One of the most common issues seen when businesspeople find themselves in trouble with debt, is that they don’t actually know what they might actually be liable for.


There is a lot of confusion about what is a business debt – partly because there is a real cross over between someone borrowing in a business or personal capacity.

 

To simplify it, we need to define what personal and business debts might be.

 

If an individual borrows money in their own name, for personal spending such as buying a TV, clothes, a car or a house in their own name, that is clearly a personal debt.

 

The borrower is liable without any ability to deny their responsibility for paying back that debt.

 

If they borrow money to establish, support or fund a business, for instance borrowing $25,000 from a bank to develop an e-commerce website to sell cosmetics, then that money is clearly being used for business purposes, but is still a personal debt.

 

However, a business can have several different structures that impacts on the personal liability of the owner or directors.


 

The main business structures in New Zealand are:

 

Self-employed or sole proprietor – someone trading in their personal capacity

A partnership – several people working together

A limited company – has its own legal personality.


 

What is my personal liability as a sole trader?

 

An individual is liable for business debts when they are self-employed and run their business in their own name.

 

If the business owner enters a hire purchase agreement to buy a vehicle it is a personal debt.

 

Also, if they sign a lease agreement for rent of commercial premises, they are personally liable.


 

What is my personal liability as a partner?

 

As a partner in a partnership business, you are automatically jointly and severally liable, that is, personally liable for all the debts of the partnership.

 

That means if one of your business partners becomes personally bankrupt, you and the other business partners are then liable for any and all the business debts of the partnership.

 

This can be historic, for example if a leaky home case is filed against an architectural partnership that designed the house but is no longer trading – then the partnership and the individual partners are still liable.

 

If one partner is insolvent, the solvent partners take full liability for the outcome of the leaky home hearing and the costs awarded to the building owner.


 

What is my personal liability as a director or shareholder?

 

Essentially, directors and shareholders cannot be naïve and think they are protected if their company goes bust.

 

There are lots of ways a director or shareholder can be liable for the debts of the company.

 

·       If a director or shareholder gives a personal guarantee in respect of the company’s debt, they become personally liable for that debt.

 

·       Directors and shareholders are liable if they allowed the business to trade fraudulently or recklessly, and they are found liable by a liquidator or the court for some or all of the company debts.

 

·       There is personal liability if the Inland Revenue proves that some of the debts of the company relate to trust funds that were inappropriately administered by the directors or shareholders.

 

·       If an overdrawn shareholder loan account accrues, it is then repayable by the shareholders as a loan to the company.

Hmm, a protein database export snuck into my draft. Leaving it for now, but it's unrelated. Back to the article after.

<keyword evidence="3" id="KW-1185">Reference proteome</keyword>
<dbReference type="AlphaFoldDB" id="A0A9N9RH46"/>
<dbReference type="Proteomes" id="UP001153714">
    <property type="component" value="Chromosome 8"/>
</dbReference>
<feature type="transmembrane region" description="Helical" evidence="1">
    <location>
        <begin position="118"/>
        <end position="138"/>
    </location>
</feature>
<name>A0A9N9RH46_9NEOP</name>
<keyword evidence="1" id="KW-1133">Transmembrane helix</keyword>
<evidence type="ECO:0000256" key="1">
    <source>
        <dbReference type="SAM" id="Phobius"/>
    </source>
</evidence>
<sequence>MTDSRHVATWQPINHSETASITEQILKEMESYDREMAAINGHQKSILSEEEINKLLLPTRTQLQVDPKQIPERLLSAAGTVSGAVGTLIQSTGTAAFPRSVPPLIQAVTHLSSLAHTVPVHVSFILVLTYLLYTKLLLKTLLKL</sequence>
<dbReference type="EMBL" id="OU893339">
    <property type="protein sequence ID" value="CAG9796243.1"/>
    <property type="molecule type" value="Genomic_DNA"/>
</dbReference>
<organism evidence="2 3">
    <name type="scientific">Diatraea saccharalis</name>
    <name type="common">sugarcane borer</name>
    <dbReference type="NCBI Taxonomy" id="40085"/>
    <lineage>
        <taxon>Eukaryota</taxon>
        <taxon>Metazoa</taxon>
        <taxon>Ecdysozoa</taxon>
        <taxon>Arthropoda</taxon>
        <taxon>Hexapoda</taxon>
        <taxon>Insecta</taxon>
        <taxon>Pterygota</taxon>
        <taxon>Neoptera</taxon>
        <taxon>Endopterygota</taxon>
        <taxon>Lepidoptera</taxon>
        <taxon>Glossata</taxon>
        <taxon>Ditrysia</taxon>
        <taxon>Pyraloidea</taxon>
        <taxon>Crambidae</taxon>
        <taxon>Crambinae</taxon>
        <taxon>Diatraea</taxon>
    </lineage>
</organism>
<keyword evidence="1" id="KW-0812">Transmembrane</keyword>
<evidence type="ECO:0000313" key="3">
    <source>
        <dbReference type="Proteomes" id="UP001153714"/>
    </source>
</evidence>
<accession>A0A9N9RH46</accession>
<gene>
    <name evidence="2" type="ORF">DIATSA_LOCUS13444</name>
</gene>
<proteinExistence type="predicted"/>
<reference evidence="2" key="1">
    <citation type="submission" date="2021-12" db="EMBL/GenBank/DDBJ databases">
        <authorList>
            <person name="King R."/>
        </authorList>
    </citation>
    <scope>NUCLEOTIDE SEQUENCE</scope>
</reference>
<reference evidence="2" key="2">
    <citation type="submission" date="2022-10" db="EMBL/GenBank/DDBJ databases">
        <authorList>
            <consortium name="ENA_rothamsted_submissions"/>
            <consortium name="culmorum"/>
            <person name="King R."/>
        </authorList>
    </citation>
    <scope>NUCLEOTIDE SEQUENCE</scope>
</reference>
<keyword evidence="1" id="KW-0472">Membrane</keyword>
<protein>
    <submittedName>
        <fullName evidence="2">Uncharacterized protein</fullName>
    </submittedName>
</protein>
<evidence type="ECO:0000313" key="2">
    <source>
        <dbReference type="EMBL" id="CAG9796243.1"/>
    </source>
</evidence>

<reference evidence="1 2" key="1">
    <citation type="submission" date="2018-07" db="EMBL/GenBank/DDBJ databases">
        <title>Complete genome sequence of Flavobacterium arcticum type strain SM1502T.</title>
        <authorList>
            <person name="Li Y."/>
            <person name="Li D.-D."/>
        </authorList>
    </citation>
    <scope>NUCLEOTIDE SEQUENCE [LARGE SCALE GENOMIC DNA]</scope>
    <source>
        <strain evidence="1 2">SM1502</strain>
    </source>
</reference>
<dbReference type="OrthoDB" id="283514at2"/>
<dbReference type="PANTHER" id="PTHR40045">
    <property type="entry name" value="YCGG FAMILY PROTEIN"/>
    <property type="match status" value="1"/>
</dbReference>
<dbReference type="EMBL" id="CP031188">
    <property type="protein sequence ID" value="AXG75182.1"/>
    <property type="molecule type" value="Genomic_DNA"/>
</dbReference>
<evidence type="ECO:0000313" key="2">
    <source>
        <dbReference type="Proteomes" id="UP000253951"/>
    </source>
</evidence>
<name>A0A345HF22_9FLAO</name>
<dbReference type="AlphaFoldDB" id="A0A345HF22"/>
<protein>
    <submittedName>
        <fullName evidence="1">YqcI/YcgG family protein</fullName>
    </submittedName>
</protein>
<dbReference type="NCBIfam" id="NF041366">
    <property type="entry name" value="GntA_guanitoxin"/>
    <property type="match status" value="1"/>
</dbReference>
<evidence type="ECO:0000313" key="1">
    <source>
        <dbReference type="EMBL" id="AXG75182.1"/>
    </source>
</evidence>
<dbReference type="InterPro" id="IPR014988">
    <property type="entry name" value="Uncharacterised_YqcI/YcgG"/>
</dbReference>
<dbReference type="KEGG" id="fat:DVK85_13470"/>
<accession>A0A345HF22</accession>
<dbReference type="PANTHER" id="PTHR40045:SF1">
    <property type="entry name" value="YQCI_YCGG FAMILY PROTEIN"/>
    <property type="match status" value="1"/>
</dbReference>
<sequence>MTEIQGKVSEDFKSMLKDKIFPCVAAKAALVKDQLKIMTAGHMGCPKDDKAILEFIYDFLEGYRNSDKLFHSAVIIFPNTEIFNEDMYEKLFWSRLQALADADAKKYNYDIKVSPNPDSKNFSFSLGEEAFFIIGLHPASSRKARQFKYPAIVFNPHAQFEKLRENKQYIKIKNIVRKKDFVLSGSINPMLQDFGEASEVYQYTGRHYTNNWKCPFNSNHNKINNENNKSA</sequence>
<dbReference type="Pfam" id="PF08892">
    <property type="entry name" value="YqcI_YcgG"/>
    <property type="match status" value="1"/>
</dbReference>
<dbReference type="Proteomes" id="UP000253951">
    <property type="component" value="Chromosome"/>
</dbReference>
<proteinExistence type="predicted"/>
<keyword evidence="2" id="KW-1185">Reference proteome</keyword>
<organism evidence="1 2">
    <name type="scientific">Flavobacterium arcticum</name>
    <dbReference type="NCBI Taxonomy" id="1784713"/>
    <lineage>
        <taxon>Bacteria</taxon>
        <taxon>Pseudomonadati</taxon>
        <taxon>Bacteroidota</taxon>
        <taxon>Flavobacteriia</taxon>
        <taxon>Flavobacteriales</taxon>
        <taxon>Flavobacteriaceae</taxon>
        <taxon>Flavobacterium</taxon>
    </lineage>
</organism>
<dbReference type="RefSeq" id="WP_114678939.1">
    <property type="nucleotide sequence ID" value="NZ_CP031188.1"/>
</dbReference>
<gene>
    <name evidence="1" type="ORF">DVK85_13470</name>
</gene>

·       When drawings or dividends drawn are excessive it is much the same as taking a loan from the company and if the business goes bust – the directors will need to repay the funds.

 

·       The same goes for making excessive personal expense claims against a company, for example buying a fishing boat and claiming it as sponsorship or vehicles.

 

·       Also, if you have borrowed money in your own name and invested that money in the company by way of shareholder advances or share capital then you are still liable to the lender for that loan, even though you didn’t personally use the money – the business did.

 

 

Personal debt risks with guarantee liabilities

 

Guarantee debts normally arise where a director or shareholder has signed the following in their personal capacity, as well as director or shareholder:

 

·       Bank loans

·       Finance company loans

·       A property lease, even if that lease is subsequently assigned

·       A lease, finance or hire purchase agreement for plant, equipment or motor vehicles

·       A service agreement in respect say phone, computer or other services

·       An agreement with a trade supplier, which sometimes may not explicitly state that a director or shareholder may be personally liable, but may be as a signatory to the agreement

 

Depending on the nature of the guarantee, the creditor may also be secured by assets owned by the guarantor, a family trust or other person, and sometimes this again may not be clear in the terms and conditions.

 

As with any agreement, a person really must fully read the documentation presented to them so that they don’t inadvertently give a guarantee, when they had no intention of doing so. 

 

Taking legal advice before signing any documentation is therefore advisable.


 

Keeping track of your personal liabilities

 

One of the most common issues seen when businesspeople find themselves in trouble with debt, is that they don’t actually know what they might actually be liable for. 

 

Maintaining a list of any guarantees given is therefore advisable.

 

Getting into serious debt, or even considering bankruptcy, isn’t part of business owner’s plan.

 

With good financial literacy, advice and planning it can be avoided but should things get out of control it is stressful.

 

However, there are solutions and bankruptcy should be the last option rather than the first port of call for entrepreneurs.

 

 

  


Shaun Adams Debtfix